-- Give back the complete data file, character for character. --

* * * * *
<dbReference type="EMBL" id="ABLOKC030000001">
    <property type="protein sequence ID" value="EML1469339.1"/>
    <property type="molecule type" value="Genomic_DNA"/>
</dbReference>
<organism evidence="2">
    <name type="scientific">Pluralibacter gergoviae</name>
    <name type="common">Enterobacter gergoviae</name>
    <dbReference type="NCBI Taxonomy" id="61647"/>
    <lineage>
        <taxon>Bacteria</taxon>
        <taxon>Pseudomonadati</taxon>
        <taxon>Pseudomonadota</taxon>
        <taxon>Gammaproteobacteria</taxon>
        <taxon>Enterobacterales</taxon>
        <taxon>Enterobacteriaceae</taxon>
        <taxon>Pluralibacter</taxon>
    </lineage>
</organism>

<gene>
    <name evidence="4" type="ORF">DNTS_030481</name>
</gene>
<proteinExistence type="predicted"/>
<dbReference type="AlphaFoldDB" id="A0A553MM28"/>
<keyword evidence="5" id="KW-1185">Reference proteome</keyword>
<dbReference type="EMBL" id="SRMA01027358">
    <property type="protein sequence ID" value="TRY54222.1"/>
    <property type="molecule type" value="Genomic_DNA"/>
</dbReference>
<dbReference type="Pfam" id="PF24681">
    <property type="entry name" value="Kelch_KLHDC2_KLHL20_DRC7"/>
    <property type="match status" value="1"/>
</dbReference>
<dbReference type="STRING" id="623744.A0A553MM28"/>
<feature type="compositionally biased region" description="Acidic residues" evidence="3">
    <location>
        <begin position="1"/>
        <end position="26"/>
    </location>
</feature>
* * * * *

<dbReference type="EMBL" id="ABLOKC030000001">
    <property type="protein sequence ID" value="EML1469339.1"/>
    <property type="molecule type" value="Genomic_DNA"/>
</dbReference>
<organism evidence="2">
    <name type="scientific">Pluralibacter gergoviae</name>
    <name type="common">Enterobacter gergoviae</name>
    <dbReference type="NCBI Taxonomy" id="61647"/>
    <lineage>
        <taxon>Bacteria</taxon>
        <taxon>Pseudomonadati</taxon>
        <taxon>Pseudomonadota</taxon>
        <taxon>Gammaproteobacteria</taxon>
        <taxon>Enterobacterales</taxon>
        <taxon>Enterobacteriaceae</taxon>
        <taxon>Pluralibacter</taxon>
    </lineage>
</organism>

<gene>
    <name evidence="4" type="ORF">DNTS_030481</name>
</gene>
<proteinExistence type="predicted"/>
<dbReference type="AlphaFoldDB" id="A0A553MM28"/>
<keyword evidence="5" id="KW-1185">Reference proteome</keyword>
<dbReference type="EMBL" id="SRMA01027358">
    <property type="protein sequence ID" value="TRY54222.1"/>
    <property type="molecule type" value="Genomic_DNA"/>
</dbReference>
<dbReference type="Pfam" id="PF24681">
    <property type="entry name" value="Kelch_KLHDC2_KLHL20_DRC7"/>
    <property type="match status" value="1"/>
</dbReference>
<dbReference type="STRING" id="623744.A0A553MM28"/>
<feature type="compositionally biased region" description="Acidic residues" evidence="3">
    <location>
        <begin position="1"/>
        <end position="26"/>
    </location>
</feature>